HONEY AND ITS AYURVEDA RECOMMENDATIONS

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A common joke about food is that anything that tastes good is probably unhealthy for you. Thankfully, honey goes against this thumb rule.

Known as madhu in Ayurvedic texts, this sweet substance is considered a superfood – apt, also because it is the only food, which when stored properly can last forever without spoiling – offering medicinal benefits through internal and external applications.

In combination with other ingredients and on its own, honey is used for everything from beauty potions and as a diet aid, to treating lung ailments, cough, phlegm, eye diseases, diabetes, vomiting, asthma, diarrhea, healing wounds and more. 

So, what is the Ayurvedic take on honey? Various types of honey are used in over 600 Ayurvedic remedies. Apart from building immunity or ojus, honey, which is sweet and astringent, is also considered to help absorb the medicinal properties of other ingredients better and faster into the tissues, and stimulates the digestive fire or agni, helping break down the food we consume into nutritive and nourishing elements for the body. 

How is this different from other sweeteners? In Ayurveda, sweeteners, such as sugars, maple syrup and others, are considered cold and oily and dampen the digestive fire, while honey, which is warm, ignites it. So a honey-based sweet, rather than a sugar based one, is the better way to end a meal. Even jaggery and molasses are good on this account.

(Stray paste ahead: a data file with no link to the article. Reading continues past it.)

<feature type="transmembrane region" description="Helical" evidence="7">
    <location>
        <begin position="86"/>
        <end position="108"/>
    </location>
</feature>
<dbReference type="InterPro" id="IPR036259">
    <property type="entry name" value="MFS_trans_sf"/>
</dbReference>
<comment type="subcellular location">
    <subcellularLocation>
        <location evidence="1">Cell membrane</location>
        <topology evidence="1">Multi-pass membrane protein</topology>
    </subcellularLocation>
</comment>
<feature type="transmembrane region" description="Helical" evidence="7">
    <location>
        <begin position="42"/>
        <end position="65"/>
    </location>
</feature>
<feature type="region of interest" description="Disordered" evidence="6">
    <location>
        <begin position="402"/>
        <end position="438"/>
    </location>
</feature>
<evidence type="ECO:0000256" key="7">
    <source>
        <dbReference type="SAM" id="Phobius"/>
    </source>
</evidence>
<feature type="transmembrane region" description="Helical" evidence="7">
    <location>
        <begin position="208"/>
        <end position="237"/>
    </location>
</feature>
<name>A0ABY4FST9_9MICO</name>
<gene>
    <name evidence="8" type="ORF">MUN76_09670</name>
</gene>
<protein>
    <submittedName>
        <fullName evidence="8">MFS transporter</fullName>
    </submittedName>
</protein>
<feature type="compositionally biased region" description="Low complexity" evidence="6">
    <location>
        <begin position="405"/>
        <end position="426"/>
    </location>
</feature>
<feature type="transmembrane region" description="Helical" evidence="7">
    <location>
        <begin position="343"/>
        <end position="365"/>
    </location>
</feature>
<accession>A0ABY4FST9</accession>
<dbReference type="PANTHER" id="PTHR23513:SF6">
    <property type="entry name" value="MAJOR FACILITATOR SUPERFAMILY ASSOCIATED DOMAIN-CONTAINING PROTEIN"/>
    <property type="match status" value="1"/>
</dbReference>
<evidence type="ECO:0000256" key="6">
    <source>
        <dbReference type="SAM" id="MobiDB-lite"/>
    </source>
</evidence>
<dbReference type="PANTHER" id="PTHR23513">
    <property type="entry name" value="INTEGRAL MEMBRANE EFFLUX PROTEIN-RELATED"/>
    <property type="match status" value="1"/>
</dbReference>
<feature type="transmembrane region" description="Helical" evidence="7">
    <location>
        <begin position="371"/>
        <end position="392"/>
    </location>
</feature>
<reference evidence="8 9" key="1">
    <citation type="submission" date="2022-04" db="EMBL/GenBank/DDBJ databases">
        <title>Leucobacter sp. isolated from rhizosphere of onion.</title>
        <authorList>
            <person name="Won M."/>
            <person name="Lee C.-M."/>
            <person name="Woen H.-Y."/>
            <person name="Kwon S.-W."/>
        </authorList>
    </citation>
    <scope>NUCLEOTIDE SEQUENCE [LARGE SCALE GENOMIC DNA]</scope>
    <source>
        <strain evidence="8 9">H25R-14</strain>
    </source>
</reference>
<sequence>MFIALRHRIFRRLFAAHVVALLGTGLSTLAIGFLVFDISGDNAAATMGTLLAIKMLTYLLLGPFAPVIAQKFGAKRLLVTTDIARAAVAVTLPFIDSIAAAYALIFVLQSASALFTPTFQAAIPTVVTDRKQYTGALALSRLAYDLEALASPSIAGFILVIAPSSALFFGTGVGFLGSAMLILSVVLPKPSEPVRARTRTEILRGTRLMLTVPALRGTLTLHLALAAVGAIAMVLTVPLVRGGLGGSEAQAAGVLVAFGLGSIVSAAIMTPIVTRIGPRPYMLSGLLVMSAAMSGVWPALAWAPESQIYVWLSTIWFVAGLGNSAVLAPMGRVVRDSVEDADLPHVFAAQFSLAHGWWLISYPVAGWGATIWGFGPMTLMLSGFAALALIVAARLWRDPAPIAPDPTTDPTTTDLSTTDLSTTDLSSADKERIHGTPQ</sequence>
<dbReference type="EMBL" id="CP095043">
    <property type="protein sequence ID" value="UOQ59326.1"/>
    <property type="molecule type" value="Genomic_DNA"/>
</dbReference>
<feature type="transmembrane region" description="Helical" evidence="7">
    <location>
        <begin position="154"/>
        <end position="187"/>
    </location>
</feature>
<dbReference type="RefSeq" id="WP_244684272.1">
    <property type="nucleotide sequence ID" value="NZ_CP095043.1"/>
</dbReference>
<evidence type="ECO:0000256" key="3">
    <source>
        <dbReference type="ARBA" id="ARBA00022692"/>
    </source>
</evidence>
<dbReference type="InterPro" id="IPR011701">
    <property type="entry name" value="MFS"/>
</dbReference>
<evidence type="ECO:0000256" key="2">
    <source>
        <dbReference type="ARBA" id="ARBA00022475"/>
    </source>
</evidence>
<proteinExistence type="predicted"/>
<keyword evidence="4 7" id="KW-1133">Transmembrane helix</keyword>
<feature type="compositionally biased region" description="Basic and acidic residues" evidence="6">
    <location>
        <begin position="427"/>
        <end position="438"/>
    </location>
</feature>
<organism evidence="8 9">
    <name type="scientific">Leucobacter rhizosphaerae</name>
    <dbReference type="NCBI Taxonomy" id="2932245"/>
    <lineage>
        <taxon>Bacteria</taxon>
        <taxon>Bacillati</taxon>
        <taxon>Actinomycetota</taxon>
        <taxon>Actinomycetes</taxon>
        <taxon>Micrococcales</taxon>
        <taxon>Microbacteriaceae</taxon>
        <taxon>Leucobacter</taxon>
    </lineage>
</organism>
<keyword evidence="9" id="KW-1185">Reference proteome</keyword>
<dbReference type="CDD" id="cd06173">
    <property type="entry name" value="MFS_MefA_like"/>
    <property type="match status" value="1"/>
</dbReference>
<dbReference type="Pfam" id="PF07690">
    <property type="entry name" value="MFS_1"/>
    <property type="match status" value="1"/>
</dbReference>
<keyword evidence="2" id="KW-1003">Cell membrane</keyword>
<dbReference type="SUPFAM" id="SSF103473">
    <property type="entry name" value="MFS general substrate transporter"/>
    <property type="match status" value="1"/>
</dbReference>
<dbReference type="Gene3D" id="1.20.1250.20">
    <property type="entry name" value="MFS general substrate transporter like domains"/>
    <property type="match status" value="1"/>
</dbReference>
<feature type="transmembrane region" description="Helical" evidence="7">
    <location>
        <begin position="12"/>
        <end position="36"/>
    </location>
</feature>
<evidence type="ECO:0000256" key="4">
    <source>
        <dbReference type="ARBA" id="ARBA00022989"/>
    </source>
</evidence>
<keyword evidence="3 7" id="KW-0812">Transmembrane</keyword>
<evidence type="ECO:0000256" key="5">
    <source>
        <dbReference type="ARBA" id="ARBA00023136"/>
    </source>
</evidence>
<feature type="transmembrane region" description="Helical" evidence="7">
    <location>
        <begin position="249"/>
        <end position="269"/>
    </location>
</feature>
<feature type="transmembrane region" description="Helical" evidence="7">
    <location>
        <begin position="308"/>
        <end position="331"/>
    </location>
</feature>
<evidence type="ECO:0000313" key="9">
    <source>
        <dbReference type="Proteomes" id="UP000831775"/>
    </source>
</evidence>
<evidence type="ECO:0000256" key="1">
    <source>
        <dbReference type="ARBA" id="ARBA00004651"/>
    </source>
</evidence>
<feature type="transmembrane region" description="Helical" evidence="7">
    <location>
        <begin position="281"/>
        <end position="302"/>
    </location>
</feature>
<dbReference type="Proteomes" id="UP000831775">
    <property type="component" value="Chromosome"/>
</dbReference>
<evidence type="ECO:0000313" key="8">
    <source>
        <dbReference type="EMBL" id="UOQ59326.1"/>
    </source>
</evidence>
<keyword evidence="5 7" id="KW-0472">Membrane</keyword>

Speaking in terms of doshas or physiological-mental break-up of each person as classified in Ayurveda, honey is known to balance the kapha-pitta doshas (kapha type is usually distinguishable as those with heavy-set bodies, which pitta is more muscular), which can be a cause for weight gain, fluid retention and allergies. 

How much honey can be consumed in a day? 
Of course, Ayurveda recommends everything in moderation and the same goes even for honey. About three teaspoons a day is a good upper limit. Honey has lekhana property which means it is good for combating cholesterol and general weight issues. The remedy is to consume a teaspoon of honey in lukewarm water on an empty stomach, first thing in the morning.

For coughs, a spoon of honey, good for its natural antibacterial qualities, at bedtime is considered a beneficial remedy. It can be mixed with ghee to apply externally on wounds.

But here is the catch, while the honey-ghee combo – which is a mix of warm and cold – makes for a powerful tonic, it must be carefully measured for internal consumption, or it can trigger digestive problems, manifest externally on the skin as boils and rashes, and reduce immunity. Honey and ghee should not be used in equal amounts in weight, but can be matched in volume, so a teaspoon of honey with the same amount of ghee is a nourishing substance.

Honey also becomes toxic if heated, as its chemical properties change. So, baking with honey would not be a good practice. It would be best to mix honey with lukewarm water or tea. And by the same principle, it is good to store honey in a cool place or in the fridge. 

 

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